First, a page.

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Safari parks are not the acceptable face of captivity

by Darren

By now you’ve probably read the news in today’s Sun and Daily Mail alleging that Knowsley Safari Park allowed untrained keepers to engage in what was effectively target practice – shooting surplus animals in a “cack-handed” way, requiring 2 or 3 shots to finish the job.  The article also published pictures taken by the zoo’s own publicity photographer showing carcasses of animals dumped in the open air where they remained, it is alleged, for up to ten days.

Further articles on the BBC and at the Liverpool Echo don’t go as far, which might cause us to think that the story is exaggerated, but for me I think it’s very telling that Knowsley’s response doesn’t even address the allegation that animals were shot by untrained individuals in a way that would undoubtedly have been distressing for both the victim and the member of staff.  They claim that the animals in the picture were moved around, and were all animals which had died, but admit that they stored the bodies inappropriately.

So to summarise, there are two claims here.  One, that dead animals were stored inappropriately which the zoo has admitted.  Second, that animals were shot inhumanely by untrained staff who should have not have been practicing on live animals.  That allegation is, at the time of writing, unanswered.

I learnt of this from the guys at Captive Animals (CAPS), the charity which broke the story. They dropped me a line this morning, knowing that while I would be extremely distressed to learn of such uncaring and blatantly wrong behaviour by a company which keeps animals, that I’d be able to give it a bit more publicity via social media.  They didn’t need me – I gather Knowsley was trending on Twitter at lunchtime before I’d got involved.  If true, this is such an appalling action by people who claim to support conservation that it really shows up captivity for what it is.  A business, trading on an outdated notion that it’s acceptable to collect animals.

Many people think of safari parks as the acceptable face of captivity.  I used to be one of them – I went to Longleat many times in my youth.  I didn’t know at the time that the safari park was set up by Roger Cawley.  He and his wife Mary (Chipperfield) went on to be convicted of cruelty to animals at the circus related business they owned.  He was convicted of whipping a sick elephant …. an employee beat another elephant with an iron bar twelve times.  He hit it so hard that it broke the bar.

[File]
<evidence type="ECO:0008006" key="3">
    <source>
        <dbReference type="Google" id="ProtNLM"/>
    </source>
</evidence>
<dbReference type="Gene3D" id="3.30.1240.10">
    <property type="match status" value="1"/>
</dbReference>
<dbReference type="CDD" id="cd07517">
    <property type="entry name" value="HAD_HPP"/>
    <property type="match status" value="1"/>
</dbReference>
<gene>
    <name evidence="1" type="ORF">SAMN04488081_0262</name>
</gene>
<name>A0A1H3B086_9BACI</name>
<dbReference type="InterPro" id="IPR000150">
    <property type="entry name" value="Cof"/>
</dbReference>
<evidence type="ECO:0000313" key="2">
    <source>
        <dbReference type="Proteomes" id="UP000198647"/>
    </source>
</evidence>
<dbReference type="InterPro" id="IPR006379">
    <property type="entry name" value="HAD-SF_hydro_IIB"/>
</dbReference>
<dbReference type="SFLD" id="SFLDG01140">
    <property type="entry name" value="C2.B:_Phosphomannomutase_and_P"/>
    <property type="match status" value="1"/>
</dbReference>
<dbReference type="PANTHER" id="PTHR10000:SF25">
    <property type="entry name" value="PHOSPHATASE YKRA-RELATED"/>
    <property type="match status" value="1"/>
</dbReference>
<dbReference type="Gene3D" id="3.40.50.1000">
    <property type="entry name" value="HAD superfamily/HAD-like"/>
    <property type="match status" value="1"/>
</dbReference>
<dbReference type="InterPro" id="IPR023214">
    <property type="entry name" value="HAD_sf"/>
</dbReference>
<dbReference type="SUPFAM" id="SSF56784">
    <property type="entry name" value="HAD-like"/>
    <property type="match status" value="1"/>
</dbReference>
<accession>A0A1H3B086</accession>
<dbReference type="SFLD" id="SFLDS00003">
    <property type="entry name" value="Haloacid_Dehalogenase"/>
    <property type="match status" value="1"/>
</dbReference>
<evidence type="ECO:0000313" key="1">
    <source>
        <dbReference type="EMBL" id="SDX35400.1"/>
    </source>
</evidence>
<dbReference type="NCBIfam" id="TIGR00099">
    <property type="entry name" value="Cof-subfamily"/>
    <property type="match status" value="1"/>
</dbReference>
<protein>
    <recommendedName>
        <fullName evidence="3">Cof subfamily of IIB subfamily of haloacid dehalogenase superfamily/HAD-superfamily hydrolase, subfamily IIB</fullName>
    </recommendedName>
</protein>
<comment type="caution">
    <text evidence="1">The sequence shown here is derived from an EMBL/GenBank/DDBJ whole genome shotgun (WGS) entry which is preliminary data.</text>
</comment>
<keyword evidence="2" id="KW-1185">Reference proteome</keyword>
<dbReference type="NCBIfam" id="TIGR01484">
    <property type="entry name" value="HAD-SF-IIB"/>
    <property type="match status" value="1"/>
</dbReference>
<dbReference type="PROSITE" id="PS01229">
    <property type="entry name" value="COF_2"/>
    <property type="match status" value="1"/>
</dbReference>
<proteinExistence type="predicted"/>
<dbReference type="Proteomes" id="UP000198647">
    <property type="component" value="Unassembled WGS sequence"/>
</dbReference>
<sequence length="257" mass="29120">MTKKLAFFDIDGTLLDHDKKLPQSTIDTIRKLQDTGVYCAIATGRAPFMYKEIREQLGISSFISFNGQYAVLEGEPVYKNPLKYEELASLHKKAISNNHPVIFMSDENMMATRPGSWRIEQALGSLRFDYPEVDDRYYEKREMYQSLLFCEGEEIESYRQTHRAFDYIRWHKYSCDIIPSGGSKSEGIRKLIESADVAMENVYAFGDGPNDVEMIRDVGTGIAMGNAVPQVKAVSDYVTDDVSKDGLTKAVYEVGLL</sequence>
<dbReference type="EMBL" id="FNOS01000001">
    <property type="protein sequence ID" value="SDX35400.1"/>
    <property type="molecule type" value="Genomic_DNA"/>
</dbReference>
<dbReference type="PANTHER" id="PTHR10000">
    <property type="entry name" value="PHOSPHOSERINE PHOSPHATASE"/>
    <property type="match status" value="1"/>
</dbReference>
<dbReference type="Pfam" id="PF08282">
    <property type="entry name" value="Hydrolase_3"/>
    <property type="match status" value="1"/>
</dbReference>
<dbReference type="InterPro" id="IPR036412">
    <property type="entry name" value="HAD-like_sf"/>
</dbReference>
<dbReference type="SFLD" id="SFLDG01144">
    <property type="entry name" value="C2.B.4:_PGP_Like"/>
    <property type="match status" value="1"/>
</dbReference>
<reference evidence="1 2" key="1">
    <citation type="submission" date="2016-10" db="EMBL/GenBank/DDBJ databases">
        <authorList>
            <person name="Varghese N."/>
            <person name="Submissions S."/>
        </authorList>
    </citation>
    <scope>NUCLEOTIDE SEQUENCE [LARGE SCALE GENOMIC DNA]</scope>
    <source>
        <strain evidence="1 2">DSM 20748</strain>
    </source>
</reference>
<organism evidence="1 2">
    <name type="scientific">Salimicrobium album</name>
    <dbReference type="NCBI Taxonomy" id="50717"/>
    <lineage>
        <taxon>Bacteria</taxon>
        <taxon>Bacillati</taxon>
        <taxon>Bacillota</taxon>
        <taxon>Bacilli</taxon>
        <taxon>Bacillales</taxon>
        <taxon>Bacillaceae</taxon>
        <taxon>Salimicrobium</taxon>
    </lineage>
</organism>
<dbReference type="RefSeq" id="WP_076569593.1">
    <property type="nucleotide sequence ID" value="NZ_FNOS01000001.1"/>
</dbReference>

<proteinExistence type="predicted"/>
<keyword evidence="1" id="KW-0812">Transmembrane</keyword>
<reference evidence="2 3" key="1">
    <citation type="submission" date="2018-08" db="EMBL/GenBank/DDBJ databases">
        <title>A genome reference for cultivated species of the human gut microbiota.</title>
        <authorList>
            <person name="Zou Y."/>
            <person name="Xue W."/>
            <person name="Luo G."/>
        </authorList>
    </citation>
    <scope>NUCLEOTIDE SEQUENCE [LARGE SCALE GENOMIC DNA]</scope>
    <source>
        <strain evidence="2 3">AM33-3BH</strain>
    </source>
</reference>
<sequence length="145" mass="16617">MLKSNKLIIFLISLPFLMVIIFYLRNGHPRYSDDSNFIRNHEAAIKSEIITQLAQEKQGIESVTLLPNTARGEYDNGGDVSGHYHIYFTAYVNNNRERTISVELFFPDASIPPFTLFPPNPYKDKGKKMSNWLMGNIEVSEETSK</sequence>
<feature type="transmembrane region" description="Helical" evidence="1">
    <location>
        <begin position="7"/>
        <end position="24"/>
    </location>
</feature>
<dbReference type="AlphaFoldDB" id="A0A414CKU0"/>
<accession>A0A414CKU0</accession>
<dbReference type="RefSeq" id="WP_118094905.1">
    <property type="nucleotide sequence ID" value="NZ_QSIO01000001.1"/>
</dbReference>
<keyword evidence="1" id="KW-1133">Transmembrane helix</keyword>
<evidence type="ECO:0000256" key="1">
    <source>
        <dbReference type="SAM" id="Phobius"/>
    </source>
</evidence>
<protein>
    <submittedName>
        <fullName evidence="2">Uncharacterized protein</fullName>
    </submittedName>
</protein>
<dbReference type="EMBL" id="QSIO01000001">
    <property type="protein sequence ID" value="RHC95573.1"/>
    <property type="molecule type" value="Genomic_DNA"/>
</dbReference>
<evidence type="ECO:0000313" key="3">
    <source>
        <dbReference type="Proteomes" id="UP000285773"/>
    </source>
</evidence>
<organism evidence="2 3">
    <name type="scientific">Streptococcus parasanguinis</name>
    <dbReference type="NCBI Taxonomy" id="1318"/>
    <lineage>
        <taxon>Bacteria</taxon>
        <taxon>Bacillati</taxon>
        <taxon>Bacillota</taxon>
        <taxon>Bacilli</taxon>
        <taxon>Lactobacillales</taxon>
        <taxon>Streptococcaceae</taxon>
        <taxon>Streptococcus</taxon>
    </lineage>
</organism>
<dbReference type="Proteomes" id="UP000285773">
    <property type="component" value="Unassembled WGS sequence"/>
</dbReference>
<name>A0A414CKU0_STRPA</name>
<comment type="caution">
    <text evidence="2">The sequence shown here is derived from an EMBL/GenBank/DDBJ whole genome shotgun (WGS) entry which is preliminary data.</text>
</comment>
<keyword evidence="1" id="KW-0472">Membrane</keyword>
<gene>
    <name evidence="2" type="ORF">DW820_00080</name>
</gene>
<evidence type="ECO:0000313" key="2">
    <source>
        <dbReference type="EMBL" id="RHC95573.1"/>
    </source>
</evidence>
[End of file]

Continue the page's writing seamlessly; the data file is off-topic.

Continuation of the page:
In 2009 at Woburn Safari Park, Defra found big cats were locked up for hours in unsafe pens, sea lions kept in chlorinated water that caused them to go blind, and turtles kept for months in temporary tanks.

I’m fortunate enough to have seen many animals in the wild.  The elephants above were photographed on my first ever safari, at the wonderful Amboseli reserve in southern Kenya.  We think that safari parks are ok because they appear to have more space than the cages or modern fashionable acrylic pens that traditional zoos use, but it’s nothing compared to the vast ranges these animals occupy in their natural habitat.

I was approaching 30 when I first went on that trip to Amboseli.  We live in a more connected world than at any time in our past – these wonderful animals can be revealed to us far better by Big Cat Week than they can by seeing an animal in a big plastic box.  If we want to educate children, then lets show them the beauty of the wildlife on our doorstep and introduce them to exotics via television and the internet.  Indeed air travel is so cheap now that if what you really want to do is show them a lion in the wild, you can do that.  For most people it is a case of choosing their luxuries.

And that’s what it is.  Seeing these animals is a luxury, a massive privilege and an amazing experience.  But it’s not a right.

We used to think we had the right to collect countries and populations of people.  Colonialism has virtually died out over the last fifty years and we now think it’s wrong to own people.  Democracy has taken over.

Keeping wild animals in captivity is outdated whether they are overcrowded pens or slightly bigger grassy enclosures.  We still think it’s acceptable to collect wild animals – it’s not.

It belongs in the past and I hope it won’t take us 50 more years to put it there.